Economists are urging the federal government to spend an extra $120 billion to avoid a “disastrously sluggish recovery”.
As Treasurer Josh Frydenberg puts the finishing touches to his widely anticipated budget on October 6, the Grattan Institute has published an analysis urging the government to spend big and save Australians from a prolonged economic slump.
Without large amounts of additional stimulus, Grattan says Australia’s jobs market will take longer to recover from the coronavirus pandemic than it took to recover from the 1980s and 1990s recessions.
Our economic recovery would also be “substantially slower than the US experienced after the global financial crisis, when unemployment fell from a peak of 10 per cent in 2009 to 5.7 per cent five years later”.
Grattan warns that such a drawn-out recovery – as forecast by the Reserve Bank and Treasury – will have severe long-term effects on jobs and wages and particularly on young people.
“Yet that’s the scenario Australia is drifting towards,” write Grattan Institute senior associate Matt Cowgill and household finances program director Brendan Coates.
So far, Australia’s official unemployment rate has risen from 5.2 per cent in March to 7.5 per cent in July, as nervous households cut back on spending and government restrictions shuttered restaurants and shops.
The Reserve Bank predicts it will reach 10 per cent by the end of the year, and Treasury expects it will stay above 6 per cent for the next four to five years.
“A recession this long and deep would leave ugly scars,” Mr Cowgill and Mr Coates said.
“Recent work by officials at the Treasury found that when youth unemployment goes up by five percentage points – as it has in recent months – the wage that new graduates can expect to receive goes down by eight percentage points, and they’re less likely to be employed in the first place.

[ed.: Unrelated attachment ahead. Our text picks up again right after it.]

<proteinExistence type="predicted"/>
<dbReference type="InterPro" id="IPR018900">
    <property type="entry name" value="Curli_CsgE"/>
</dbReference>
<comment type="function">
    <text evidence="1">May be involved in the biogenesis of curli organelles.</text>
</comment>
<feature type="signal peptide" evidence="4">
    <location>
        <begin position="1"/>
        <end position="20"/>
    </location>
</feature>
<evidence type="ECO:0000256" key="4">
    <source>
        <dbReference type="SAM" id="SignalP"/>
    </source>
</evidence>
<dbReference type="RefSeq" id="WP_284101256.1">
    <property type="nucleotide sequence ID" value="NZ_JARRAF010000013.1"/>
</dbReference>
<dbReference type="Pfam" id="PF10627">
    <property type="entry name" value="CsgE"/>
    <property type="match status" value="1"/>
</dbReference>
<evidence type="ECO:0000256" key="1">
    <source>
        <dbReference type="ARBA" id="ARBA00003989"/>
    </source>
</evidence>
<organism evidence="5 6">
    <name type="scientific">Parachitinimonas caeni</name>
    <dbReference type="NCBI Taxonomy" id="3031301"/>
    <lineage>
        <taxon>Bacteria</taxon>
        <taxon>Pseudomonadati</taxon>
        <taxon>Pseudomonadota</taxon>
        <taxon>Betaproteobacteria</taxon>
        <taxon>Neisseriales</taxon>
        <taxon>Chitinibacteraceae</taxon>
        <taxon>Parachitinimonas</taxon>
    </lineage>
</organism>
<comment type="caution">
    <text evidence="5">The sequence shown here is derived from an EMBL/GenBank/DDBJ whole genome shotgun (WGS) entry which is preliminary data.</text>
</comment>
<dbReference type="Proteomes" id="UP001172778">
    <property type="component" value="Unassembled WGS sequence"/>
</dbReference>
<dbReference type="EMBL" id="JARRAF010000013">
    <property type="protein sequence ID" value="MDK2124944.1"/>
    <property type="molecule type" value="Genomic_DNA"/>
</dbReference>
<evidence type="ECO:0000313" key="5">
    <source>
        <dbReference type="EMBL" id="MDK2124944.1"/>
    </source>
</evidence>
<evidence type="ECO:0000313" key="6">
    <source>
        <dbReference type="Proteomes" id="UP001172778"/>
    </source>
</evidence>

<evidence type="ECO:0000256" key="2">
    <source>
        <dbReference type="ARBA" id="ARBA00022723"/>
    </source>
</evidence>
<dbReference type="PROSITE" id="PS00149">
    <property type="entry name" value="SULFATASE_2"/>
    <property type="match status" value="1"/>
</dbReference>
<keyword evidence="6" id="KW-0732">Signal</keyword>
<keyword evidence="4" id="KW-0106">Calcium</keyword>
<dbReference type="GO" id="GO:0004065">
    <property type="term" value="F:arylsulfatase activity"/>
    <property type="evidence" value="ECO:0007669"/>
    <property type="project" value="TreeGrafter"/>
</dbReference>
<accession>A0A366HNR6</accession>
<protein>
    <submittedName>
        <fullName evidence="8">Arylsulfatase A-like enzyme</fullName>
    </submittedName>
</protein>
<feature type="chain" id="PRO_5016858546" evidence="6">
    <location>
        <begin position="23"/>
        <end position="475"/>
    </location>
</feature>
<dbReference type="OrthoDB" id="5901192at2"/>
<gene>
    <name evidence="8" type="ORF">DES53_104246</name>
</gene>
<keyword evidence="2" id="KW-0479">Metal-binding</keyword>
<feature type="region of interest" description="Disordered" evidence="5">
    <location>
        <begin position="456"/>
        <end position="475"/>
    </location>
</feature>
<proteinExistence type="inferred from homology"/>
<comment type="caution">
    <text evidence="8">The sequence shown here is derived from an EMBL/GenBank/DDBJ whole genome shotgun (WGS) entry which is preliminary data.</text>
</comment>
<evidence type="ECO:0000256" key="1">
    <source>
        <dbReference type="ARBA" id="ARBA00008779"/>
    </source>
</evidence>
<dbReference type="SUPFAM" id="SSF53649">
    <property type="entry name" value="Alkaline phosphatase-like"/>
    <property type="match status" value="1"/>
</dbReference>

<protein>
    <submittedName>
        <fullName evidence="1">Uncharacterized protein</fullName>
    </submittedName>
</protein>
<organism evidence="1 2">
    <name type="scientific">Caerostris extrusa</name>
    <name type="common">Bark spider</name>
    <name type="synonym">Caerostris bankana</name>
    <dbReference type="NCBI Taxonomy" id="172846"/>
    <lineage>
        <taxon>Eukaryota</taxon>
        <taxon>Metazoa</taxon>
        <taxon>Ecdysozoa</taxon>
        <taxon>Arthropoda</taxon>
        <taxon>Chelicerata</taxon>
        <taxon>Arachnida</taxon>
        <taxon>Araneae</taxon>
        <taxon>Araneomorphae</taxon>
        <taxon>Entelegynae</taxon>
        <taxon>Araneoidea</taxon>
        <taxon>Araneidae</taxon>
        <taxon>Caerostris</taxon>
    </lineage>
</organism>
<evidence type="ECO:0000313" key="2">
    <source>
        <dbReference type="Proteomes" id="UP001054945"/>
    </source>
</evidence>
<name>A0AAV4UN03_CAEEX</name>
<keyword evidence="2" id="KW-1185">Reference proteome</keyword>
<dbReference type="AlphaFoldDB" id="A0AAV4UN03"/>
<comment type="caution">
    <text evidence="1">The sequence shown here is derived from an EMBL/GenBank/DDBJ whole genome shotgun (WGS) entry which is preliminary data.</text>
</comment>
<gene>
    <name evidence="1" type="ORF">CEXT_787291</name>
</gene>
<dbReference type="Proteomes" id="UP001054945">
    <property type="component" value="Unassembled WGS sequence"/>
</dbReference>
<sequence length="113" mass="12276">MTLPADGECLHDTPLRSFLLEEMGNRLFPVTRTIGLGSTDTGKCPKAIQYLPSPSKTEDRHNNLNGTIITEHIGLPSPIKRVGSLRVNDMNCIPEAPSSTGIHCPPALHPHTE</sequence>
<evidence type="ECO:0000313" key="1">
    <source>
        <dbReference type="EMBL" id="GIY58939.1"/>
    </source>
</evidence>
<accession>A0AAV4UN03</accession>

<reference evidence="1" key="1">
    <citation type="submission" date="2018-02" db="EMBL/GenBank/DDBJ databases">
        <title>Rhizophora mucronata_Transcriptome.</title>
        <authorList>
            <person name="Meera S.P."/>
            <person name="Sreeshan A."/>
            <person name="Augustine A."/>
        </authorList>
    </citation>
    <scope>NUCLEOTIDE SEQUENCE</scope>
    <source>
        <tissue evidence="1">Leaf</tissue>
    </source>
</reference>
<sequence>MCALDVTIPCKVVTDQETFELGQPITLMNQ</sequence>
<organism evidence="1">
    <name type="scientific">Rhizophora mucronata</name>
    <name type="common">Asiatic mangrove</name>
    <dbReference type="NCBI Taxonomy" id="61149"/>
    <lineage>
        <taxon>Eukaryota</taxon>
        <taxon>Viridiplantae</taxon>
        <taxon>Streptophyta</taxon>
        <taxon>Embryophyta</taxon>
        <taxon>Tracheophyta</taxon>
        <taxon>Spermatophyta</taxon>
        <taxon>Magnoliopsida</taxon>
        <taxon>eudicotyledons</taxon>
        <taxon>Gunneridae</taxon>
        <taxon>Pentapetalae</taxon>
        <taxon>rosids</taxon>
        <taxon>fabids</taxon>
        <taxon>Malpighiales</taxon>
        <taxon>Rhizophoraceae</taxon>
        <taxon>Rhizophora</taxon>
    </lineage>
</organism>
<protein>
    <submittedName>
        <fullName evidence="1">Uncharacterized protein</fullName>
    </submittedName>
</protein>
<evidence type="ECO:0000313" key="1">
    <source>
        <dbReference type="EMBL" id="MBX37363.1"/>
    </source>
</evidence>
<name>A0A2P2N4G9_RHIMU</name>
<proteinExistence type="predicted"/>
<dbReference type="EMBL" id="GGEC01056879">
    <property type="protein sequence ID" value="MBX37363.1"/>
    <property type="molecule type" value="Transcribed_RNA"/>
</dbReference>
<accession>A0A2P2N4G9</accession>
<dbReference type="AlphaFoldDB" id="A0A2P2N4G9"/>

“Over a decade, they lose the equivalent of half a year’s salary compared to otherwise-equivalent young people who graduated into more benign economic conditions.”
Based on estimates from the Reserve Bank and Parliamentary Budget Office, Grattan says the gap between Australia’s actual and potential economic output will widen to $140 billion this financial year.
That is, the economy will produce 7.5 per cent less than it could have done with full employment and no idle equipment.
“Faced with this scenario – a long and deep recession with sluggish recovery – policy makers should do everything in their power to stimulate the economy,” Mr Cowgill and Mr Coates said.
Grattan is calling for another $100 to $120 billion of fiscal stimulus on top of the $314 billion already committed, which is $30 billion more than it called for in June, before Victoria entered its second lockdown.
“This would be enough to cut the unemployment rate by about two percentage points relative to where it would otherwise be by the end of 2022,” Mr Cowgill and Mr Coates said.
“It would bring unemployment back down to around 5 per cent – around the level the RBA expects is needed to get wages growing again.
“And governments will need to spend more in the years beyond to keep it there.”
Shrugging off pandemic fears
Surprisingly, the analysis coincided with a large lift in consumer confidence, according to a closely followed index.
The Westpac-Melbourne Institute Index of Consumer Sentiment surged 18 per cent in September, after collapsing 9.5 per cent in August on the back of Victoria’s move into Stage 4 restrictions.
Westpac chief economist Bill Evans said it showed last week’s official confirmation of Australia’s first recession was clearly “‘old news’ with respondents more focused on the future”.
Mr Evans noted, however, that the September survey was conducted before Victorian Premier Daniel Andrews announced the extension of Stage 4 restrictions on September 6.
But he said Victoria’s recent success in containing the virus would likely have outweighed frustration at the extended lockdown measures.
“The best way to assess the September sentiment results is by comparing them with the results in June, when states were in the process of reopening and Victoria’s second wave problems had not yet emerged,” Mr Evans said.
“The Index nationally was at 93.7 in June.
“On a state basis, confidence is back at its June level in NSW; 5.6 per cent below its June level in Victoria; 2 per cent above in Queensland; 11.2 per cent above in Western Australia and 3.8 per cent above in South Australia.”